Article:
Andreas Katsulas 1946-2006

Andreas Katsulas and his characterization of G’kar was, in the end, the most memorable part of Babylon 5 for me. His portrayal of the ambassador for the newly liberated Narn was exactly what was needed to give the series ‘an edge’. Despicable, but at the same time likeable, the character matured with the show into the image of a visionary leader of his people, once again oppressed by their old masters.

His story arc was about the only one that came to a satisfying conclusion.

I’ll never forget the convention in Tulsa where he posed for this picture. (Yes, those are puppets, made by a friend of mine) He made the convention worth attending, all by himself.

This pretty much puts an end to the possibilities of a resurrection of B5. Without the characters of G’kar and Dr. Franklin (played by Richard Biggs who passed away in 2004) A story based on the original characters would be quite hard to tell.

I have found the voice over that Andreas did as G’kar at the end of the Episode “Z’ha’dum” to be quite moving at times. It goes like this:

“It was the end of the Earth year 2260. The War had come to a pause, suddenly and unexpectedly. All around it was as if the Universe were holding its breath, waiting. All of life can be broken down into moments of transition, and moments of revelation. This had the feeling of both.

G’Quan wrote: ‘There is a darkness greater than the one we fight. It is the darkness of the soul that has lost its way. The War we fight is not against powers and principalities, it is against chaos and despair. Greater than the death of flesh is the death of hope, the death of dreams. Against this peril we can never surrender.’

The future is all around us, waiting in moments of transition to be born in moments of revelation. No one knows the shape of that future, or where it will take us. We know only that it is always born in pain…”

He will be missed.

ZTeamProductions – Babylon 5: In Memory of Andreas Katsulas – Dec 7, 2008

http://www.zteamproductions.com

A Woman President

I’ve been watching Commander in Chief on the tube lately. Friends of mine who have been trying to get me to watch West Wing for years ask me “why are you watching that show?” Getting beyond the obvious political leanings of the star of West Wing, I just have to answer “If I want to watch a man play at being POTUS, I just have to turn on any news channel”. Talk about a bad actor.

I’ve always had a weakness for Geena Davis, I can’t help it. Ever since Earth Girls are Easy, I jump at the chance to see her in just about any role. When I heard she was going to play the President, I just had to watch. She’s been quite convincing in the role (even if some of the story lines are a bit far fetched) Hard edged without being brutal, skating the thin line between a leader and a tyrant.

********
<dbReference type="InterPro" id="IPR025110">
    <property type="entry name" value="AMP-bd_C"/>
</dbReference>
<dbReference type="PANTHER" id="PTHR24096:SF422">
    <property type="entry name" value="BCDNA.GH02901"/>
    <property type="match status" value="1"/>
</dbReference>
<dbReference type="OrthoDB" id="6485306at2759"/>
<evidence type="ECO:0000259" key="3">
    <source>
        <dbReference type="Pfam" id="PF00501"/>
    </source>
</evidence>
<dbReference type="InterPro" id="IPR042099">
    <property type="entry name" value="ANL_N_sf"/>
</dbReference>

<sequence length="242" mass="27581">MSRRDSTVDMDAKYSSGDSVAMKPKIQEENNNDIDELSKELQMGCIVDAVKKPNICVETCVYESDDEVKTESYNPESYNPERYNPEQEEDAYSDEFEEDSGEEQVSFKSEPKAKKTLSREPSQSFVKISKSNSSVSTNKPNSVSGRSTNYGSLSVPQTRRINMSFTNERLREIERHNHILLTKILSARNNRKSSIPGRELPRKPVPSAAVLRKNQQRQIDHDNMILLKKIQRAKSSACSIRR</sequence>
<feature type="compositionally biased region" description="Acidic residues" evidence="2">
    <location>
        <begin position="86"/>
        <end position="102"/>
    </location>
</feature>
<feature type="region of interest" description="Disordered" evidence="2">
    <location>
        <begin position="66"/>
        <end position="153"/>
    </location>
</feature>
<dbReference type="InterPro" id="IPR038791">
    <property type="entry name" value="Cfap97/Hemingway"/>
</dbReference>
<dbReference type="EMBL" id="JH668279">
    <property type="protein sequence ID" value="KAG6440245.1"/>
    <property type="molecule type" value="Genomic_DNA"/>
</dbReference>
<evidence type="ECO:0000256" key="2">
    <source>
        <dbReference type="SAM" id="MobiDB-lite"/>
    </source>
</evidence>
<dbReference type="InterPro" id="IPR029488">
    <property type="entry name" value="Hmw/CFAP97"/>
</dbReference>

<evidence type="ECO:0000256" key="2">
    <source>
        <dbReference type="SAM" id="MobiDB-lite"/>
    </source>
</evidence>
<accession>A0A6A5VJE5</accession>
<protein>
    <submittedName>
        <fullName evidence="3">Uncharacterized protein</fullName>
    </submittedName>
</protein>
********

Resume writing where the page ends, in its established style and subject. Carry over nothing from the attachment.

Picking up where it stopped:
Yes I’ve heard the rumors concerning Commander in Chief‘s creators. That’s why I’m not going to make an issue out of the obvious ‘liberal’ (more aptly labeled ‘socialist’) leanings of those involved with West Wing. I would like to say one thing on the subject, though. If indeed they are trying to prep us for a woman president, I think they got the wrong actress to play the part. Perhaps Nichelle Nichols would be better suited to the role; I think that Condi has a much better chance of ever being president than Hillary does.

Prediction? Not really. Let’s call it an educated guess.

Critiquing an artform (‘Failed’ part 2)

It’s all hot air, I’d just like to say that as a preface. The critiquing of art only has statistical relevance, as in the method used at www.rottentomatoes.com, and then only if the positive/negative is weighed properly. Which is why I don’t make top 10 lists, for example. It’s pretty pointless. My favorite top 10 anything will shift from day to day, and should be meaningless to just about anybody else.

I know what I like, and why I like it. Conversely, I know what I don’t like and why that is as well. For example, Sin City is not a good film no matter how many tickets it sold. There is no discernible theme. There is no apparent rhyme or reason for the use of color in the film (which is done in nouveau black and white for those who haven’t seen it. Can anybody explain the Ferengi in the final segments of the film? I just don’t get that bit at all) it is an excellent representation of a graphic novel whose pictures move, but it is a very poor film. Are we clear? Good.